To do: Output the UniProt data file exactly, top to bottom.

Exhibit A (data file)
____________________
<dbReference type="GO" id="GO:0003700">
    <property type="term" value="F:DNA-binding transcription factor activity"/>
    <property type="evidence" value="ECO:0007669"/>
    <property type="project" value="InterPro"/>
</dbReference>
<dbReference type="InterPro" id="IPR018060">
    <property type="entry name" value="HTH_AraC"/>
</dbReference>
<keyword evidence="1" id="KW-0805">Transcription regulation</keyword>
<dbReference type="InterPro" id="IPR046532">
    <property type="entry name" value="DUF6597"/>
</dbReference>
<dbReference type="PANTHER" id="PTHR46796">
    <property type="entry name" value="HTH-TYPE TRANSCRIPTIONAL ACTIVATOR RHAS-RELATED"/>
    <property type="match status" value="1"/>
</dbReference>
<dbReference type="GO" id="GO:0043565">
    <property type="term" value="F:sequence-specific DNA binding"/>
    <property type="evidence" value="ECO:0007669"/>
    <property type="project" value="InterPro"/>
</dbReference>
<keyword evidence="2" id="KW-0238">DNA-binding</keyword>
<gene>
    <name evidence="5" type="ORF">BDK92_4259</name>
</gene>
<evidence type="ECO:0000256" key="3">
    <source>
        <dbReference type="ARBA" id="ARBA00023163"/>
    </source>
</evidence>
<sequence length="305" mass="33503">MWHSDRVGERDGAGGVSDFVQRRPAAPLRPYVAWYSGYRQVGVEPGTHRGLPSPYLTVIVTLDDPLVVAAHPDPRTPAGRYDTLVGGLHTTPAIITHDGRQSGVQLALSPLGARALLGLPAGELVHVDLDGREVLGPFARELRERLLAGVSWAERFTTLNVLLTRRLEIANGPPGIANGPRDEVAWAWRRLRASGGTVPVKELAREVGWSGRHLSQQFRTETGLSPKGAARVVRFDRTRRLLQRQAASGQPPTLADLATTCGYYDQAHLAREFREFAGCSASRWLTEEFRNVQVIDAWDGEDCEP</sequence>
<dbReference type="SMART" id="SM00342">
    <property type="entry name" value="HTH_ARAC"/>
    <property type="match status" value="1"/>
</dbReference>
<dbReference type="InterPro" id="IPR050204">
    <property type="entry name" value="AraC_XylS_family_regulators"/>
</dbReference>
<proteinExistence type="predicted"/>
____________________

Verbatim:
<dbReference type="GO" id="GO:0003700">
    <property type="term" value="F:DNA-binding transcription factor activity"/>
    <property type="evidence" value="ECO:0007669"/>
    <property type="project" value="InterPro"/>
</dbReference>
<dbReference type="InterPro" id="IPR018060">
    <property type="entry name" value="HTH_AraC"/>
</dbReference>
<keyword evidence="1" id="KW-0805">Transcription regulation</keyword>
<dbReference type="InterPro" id="IPR046532">
    <property type="entry name" value="DUF6597"/>
</dbReference>
<dbReference type="PANTHER" id="PTHR46796">
    <property type="entry name" value="HTH-TYPE TRANSCRIPTIONAL ACTIVATOR RHAS-RELATED"/>
    <property type="match status" value="1"/>
</dbReference>
<dbReference type="GO" id="GO:0043565">
    <property type="term" value="F:sequence-specific DNA binding"/>
    <property type="evidence" value="ECO:0007669"/>
    <property type="project" value="InterPro"/>
</dbReference>
<keyword evidence="2" id="KW-0238">DNA-binding</keyword>
<gene>
    <name evidence="5" type="ORF">BDK92_4259</name>
</gene>
<evidence type="ECO:0000256" key="3">
    <source>
        <dbReference type="ARBA" id="ARBA00023163"/>
    </source>
</evidence>
<sequence length="305" mass="33503">MWHSDRVGERDGAGGVSDFVQRRPAAPLRPYVAWYSGYRQVGVEPGTHRGLPSPYLTVIVTLDDPLVVAAHPDPRTPAGRYDTLVGGLHTTPAIITHDGRQSGVQLALSPLGARALLGLPAGELVHVDLDGREVLGPFARELRERLLAGVSWAERFTTLNVLLTRRLEIANGPPGIANGPRDEVAWAWRRLRASGGTVPVKELAREVGWSGRHLSQQFRTETGLSPKGAARVVRFDRTRRLLQRQAASGQPPTLADLATTCGYYDQAHLAREFREFAGCSASRWLTEEFRNVQVIDAWDGEDCEP</sequence>
<dbReference type="SMART" id="SM00342">
    <property type="entry name" value="HTH_ARAC"/>
    <property type="match status" value="1"/>
</dbReference>
<dbReference type="InterPro" id="IPR050204">
    <property type="entry name" value="AraC_XylS_family_regulators"/>
</dbReference>
<proteinExistence type="predicted"/>